While factories are involved in the creation of objects, repositories are involved in their storage. A repository is an abstraction of a persistent container or storage layer. The great advantage of this design pattern is that it helps to hide infrastructure details, such as database credentials. A repository encapsulates all of the logic needed to obtain references to a particular type of object. Different repositories may persist objects using different "strategies" and they may even cache some stuff locally. The domain-level code will never know the implementation details. Repositories create the illusion of simple in-memory collections.

Entities tend to be accessed via repositories while complex or aggregate value objects tend to be manufactured by factories.


Services do not have attributes or internal state, but they do exhibit behaviour. Their role is to facilitate processes and tasks. Services may operate in different layers, for example there may be infrastructure-level services that perform tasks like sending email and persisting data, and domain-level tasks that do things with your core business objects.

Consider for example the task of transferring money from one bank account to another. Putting such behaviour in the entities for the sending or receiving account feels misplaced. Such tight coupling is a code smell, a sign of poor design that makes it hard to understand and change the system. A better design is to keep the behaviour separate, encapsulating it in a service object that acts upon both entities – for the sending and receiving account – simultaneously. This design fosters low coupling, high cohesion and code reuse.

It is best practice to extract services when:

  • The operation does not fit naturally within any particular entity or value type.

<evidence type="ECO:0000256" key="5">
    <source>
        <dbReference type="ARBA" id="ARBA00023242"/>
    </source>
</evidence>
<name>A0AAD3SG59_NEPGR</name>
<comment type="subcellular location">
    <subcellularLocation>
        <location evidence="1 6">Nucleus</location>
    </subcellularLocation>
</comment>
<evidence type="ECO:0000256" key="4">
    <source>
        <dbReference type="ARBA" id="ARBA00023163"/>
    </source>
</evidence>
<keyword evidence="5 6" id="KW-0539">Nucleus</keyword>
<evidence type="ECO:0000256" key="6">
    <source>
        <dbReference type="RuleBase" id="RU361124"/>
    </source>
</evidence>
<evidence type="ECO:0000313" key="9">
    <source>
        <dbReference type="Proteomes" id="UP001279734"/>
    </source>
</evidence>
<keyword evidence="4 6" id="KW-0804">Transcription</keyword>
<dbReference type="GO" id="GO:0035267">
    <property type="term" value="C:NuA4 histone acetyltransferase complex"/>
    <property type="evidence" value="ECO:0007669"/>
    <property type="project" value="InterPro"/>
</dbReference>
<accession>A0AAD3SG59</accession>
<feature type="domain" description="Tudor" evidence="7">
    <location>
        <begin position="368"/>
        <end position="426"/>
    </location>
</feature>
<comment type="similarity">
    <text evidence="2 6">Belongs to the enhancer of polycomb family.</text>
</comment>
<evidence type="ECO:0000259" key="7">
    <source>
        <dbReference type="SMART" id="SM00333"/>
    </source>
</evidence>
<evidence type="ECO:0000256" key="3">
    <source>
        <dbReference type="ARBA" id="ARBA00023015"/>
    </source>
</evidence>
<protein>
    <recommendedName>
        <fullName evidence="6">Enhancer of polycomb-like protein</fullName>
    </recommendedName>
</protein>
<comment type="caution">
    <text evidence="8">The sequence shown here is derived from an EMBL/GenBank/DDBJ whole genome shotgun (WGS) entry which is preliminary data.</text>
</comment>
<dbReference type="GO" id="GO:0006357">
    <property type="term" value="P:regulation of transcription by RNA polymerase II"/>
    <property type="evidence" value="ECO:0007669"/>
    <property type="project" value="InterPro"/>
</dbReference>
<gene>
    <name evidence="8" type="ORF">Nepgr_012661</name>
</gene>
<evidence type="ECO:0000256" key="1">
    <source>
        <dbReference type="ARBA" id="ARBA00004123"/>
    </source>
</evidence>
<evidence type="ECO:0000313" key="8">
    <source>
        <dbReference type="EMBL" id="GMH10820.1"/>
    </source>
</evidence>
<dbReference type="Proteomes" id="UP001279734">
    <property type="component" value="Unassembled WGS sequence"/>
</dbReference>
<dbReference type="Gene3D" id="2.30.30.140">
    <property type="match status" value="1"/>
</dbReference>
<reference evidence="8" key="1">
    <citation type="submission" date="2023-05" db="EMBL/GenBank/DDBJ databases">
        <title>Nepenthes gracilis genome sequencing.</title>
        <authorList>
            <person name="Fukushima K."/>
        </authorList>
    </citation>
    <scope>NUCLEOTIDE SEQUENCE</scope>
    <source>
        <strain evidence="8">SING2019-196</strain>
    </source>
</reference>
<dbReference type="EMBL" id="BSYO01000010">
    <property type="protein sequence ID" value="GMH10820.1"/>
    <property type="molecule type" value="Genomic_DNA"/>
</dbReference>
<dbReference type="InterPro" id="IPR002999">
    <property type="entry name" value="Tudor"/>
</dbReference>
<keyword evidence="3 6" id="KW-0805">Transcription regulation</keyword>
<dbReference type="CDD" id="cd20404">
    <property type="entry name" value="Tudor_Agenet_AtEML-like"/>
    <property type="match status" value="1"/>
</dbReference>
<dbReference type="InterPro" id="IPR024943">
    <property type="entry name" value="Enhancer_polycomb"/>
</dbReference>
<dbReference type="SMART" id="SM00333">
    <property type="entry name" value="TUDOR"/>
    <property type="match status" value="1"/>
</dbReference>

• The operation acts upon multiple objects.
  • The operation is stateless.

Service operations may be triggered in any number of ways. Some of the DDD literature emphasises the use of event-driven architecture to decouple things further still.


Finally, a module is a package of related entities, value types, factories, repositories and services. This design pattern becomes essential when a model grows so large as to be difficult to talk about as a whole. Modules group related concepts and expose a single interface through which they interact with other modules, substantially reducing complexity of the overall system.


Domain-Driven Design is a powerful set of concepts and tools for designing the internal mechanics of software systems. The ultimate goal of Domain-Driven Design is to allow an application to organically grow into a shape that snugly fits the business needs, by mirroring the organisational structure of the real-world business itself.

In any non-trivial application, this is a far better approach to software design than trying to shoehorn the application into a rigid pre-determined architecture. Unlike architectural patterns such as MVC, Domain-Driven Design is a more of a conceptual framework than a strict classification system for source code.

I think that the most powerful feature of Domain-Driven Design is that it allows the development of software systems to be equally driven by developers and the customer or end users. And it encourages developers to put most of our energy into the design of the software's essential complexity, the stuff that is essential to the business itself.